spent my time and my money in very vanity. : sting, bsing often sent for a trial of their fide-
Here I was made to mourn with great bitter- 1 lily, under which many fall from their simpli-
ness and lamentation for my past sinful life, {city : all which I was warned against, and
Oh ! how did I bewail my lost time ; and how j knew that God was not a hard master, — that
deep were my cries to the Lord for mercy He required of none more than he gave ability
and preservation, that I might hold on my , to perform, — that in what is lent to man there
way; for fearful and unbelieving thoughts | might be a lawful enjoyment of part in thank-
were often my companions ; and so great was ! fulness, fear, and freedom of spirit, which is a

y sorrow, that almost every road, field, and
street I walked in, were partakers of my
tears. Yet under this my soul heard the
voice of rejoicing over one sinner that repent-
eth : and under all, the Everlasting Arms up-
held me, so that I delighted in sorrow ; and
it was really pleasant, by reason of the hope
raised, that God would work by it for his
glory, and my good. Several months did I
so continue, often crying to the Lord for
strength to support me; and when I have
prayed Him to make way for me respecting
outward business, I have been answered, —
" Trust in me, and let patience have her per-
fect work:" and deep has been my travail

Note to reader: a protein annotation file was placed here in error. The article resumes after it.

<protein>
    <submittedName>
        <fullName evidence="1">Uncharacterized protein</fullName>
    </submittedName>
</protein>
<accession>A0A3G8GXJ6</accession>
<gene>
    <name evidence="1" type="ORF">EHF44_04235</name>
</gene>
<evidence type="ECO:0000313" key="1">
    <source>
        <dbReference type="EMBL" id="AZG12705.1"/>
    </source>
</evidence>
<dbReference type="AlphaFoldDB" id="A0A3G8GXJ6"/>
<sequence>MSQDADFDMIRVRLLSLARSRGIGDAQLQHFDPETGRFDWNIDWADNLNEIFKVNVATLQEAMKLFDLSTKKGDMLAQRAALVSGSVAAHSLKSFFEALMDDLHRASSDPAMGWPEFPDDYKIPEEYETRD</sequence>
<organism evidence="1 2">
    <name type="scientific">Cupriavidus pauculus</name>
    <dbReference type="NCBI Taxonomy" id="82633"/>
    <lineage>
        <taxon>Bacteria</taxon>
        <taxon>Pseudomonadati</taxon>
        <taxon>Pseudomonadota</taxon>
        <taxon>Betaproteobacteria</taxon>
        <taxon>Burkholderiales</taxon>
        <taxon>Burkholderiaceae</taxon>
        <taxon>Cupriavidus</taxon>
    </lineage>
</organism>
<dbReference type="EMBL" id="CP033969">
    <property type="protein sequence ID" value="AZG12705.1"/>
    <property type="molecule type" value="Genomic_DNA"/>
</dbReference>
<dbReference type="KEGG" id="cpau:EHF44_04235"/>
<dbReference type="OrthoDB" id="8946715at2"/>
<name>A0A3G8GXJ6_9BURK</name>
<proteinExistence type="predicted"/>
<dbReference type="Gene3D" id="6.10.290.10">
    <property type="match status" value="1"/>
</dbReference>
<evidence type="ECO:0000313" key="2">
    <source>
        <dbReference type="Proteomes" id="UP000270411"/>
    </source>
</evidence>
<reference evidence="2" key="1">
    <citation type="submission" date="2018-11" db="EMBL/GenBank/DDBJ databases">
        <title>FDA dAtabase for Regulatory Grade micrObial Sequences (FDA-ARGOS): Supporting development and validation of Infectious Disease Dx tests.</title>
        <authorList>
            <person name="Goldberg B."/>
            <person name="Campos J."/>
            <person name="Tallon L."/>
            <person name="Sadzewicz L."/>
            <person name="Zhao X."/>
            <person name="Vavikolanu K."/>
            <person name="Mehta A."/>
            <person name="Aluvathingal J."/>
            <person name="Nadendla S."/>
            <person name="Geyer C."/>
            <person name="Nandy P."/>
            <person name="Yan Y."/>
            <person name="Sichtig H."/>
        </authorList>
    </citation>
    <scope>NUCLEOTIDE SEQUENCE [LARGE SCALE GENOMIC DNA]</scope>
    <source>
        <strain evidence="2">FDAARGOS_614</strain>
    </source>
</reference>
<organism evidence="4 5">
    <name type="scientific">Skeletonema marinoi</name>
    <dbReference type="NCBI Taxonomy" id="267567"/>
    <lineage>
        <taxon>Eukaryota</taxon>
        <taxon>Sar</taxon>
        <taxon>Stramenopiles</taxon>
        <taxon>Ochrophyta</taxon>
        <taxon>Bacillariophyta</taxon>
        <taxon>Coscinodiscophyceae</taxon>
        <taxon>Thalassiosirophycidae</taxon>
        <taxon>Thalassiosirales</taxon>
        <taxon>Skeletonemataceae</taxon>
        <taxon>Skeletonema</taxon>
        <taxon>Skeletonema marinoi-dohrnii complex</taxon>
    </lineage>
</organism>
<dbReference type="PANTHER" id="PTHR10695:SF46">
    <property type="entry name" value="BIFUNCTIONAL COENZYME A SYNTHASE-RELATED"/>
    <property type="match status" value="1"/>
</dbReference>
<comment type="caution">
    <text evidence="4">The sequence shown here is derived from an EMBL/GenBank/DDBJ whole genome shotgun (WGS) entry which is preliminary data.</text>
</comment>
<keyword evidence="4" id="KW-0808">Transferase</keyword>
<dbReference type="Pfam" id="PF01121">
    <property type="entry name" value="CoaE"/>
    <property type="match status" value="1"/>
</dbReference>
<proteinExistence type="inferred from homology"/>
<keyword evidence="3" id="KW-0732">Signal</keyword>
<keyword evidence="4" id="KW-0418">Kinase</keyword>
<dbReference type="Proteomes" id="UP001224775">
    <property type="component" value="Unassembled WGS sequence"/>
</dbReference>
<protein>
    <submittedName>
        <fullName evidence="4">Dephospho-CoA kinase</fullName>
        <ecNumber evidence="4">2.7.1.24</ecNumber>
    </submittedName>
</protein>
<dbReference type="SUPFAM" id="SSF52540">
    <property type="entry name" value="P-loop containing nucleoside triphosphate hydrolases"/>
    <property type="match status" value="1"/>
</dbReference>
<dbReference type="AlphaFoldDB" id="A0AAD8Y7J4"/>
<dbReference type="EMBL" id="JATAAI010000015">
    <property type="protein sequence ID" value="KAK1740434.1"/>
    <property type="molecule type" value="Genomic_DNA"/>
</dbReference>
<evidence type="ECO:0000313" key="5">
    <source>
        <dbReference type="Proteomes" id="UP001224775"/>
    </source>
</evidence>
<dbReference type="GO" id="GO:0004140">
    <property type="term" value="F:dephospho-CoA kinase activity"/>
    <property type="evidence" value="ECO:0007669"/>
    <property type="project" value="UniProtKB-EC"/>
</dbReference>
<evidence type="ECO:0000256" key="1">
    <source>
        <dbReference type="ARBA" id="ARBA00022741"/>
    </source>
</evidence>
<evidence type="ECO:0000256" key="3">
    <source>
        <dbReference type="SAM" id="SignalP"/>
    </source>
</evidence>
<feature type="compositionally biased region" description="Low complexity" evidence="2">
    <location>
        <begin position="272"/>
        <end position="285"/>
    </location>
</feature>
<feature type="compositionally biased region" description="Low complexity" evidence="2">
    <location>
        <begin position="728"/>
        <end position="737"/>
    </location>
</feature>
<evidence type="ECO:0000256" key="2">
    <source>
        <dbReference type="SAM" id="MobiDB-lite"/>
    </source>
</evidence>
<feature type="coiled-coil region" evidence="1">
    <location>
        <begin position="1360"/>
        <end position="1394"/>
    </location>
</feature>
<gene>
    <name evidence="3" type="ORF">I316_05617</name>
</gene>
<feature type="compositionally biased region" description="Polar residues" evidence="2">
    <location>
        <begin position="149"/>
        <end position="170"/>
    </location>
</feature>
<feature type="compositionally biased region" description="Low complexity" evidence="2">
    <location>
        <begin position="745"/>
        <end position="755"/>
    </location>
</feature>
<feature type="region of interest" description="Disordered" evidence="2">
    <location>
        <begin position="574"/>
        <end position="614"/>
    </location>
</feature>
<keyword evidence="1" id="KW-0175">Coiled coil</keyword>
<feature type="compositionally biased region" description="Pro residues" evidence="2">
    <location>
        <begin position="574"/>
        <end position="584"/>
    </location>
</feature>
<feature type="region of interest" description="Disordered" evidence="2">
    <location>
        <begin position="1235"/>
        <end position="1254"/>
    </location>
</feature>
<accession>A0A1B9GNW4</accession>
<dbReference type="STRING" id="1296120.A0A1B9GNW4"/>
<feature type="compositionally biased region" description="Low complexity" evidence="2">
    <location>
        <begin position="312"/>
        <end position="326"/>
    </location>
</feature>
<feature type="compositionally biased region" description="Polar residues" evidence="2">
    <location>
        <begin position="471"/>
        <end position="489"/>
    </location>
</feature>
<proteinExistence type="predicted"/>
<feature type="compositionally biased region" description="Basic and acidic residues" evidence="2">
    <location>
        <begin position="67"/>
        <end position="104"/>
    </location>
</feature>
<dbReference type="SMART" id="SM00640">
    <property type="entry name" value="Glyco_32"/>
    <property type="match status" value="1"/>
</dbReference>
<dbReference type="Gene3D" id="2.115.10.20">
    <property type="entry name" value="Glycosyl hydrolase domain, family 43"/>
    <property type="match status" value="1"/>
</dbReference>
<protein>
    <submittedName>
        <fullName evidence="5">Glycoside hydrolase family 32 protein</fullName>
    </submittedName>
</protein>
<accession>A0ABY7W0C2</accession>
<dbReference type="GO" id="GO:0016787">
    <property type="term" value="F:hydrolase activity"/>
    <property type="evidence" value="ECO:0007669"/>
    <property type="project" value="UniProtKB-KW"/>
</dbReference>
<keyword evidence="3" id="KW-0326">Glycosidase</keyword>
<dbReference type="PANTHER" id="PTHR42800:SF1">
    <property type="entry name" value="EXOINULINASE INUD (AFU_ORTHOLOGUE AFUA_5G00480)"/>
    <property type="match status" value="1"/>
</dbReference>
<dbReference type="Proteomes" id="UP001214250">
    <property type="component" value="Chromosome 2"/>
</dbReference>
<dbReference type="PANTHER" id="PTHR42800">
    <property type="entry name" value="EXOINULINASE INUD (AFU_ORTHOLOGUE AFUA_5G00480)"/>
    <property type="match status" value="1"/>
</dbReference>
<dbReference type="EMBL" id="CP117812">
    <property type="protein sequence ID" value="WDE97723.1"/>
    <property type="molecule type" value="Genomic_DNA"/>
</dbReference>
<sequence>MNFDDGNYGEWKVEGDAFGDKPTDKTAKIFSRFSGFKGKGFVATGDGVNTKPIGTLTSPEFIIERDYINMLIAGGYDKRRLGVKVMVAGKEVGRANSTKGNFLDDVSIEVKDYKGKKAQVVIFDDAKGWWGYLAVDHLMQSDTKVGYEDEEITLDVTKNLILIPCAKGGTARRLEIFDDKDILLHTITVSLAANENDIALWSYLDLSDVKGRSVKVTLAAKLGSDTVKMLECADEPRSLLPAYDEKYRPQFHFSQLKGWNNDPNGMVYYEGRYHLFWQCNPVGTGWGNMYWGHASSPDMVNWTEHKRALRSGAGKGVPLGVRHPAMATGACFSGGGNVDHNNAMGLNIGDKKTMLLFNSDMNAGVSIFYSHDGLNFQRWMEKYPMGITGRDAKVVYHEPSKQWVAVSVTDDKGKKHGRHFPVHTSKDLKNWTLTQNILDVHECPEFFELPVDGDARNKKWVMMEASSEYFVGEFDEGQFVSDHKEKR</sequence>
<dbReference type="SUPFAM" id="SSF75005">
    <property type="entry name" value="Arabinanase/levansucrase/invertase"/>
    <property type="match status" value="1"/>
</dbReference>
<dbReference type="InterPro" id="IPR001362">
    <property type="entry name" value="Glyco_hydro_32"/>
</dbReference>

that I miaht be enabled so to trust. Oh !


3rcy and comfort.

(To be concluded.)

Life-Boats — A late number of the London
Globe has an account of the rescue of a ves-
sel's crew from death by shipwreck, which
shows in a clear light the utility of life-boats.
It says —

Huring the storm of the 25th, a ship was
wrecked at Eastbourne, Sussex. Soon after
four, a vessel was seen coming round Beachy-
head, very near to the land ; and it soon was
evident .that she would shortly be on shore.
In a few minutes she struck on a ledge of rocks
called the Bolder-ridge, very nearly opposite

he wants I have seen in myself, when the to the sea-houses : her name could be dis-
answer has been, '> Thy God shall supply jtinctly read as she reeled round, "Watt of
all thy wants." Thus the Lord was pleased i Plyinnutli." The most intense anxiety per-
to lead me along; and I might say, with onCivaded every class of the numerous spectators,
of old, " Thy rod and thy staff they have com- j No boat, except the life-boat, conld venture to
fortedme;" — but surely this was a time ofj put off, without a certainty of destruction. She


was carried on wheels about lialt' a mile west-
ward, and then launched. It was a beautiful

Online LibraryRobert SmithThe Friend : a religious and literary journal (Volume 16) → online text (page 36 of 154)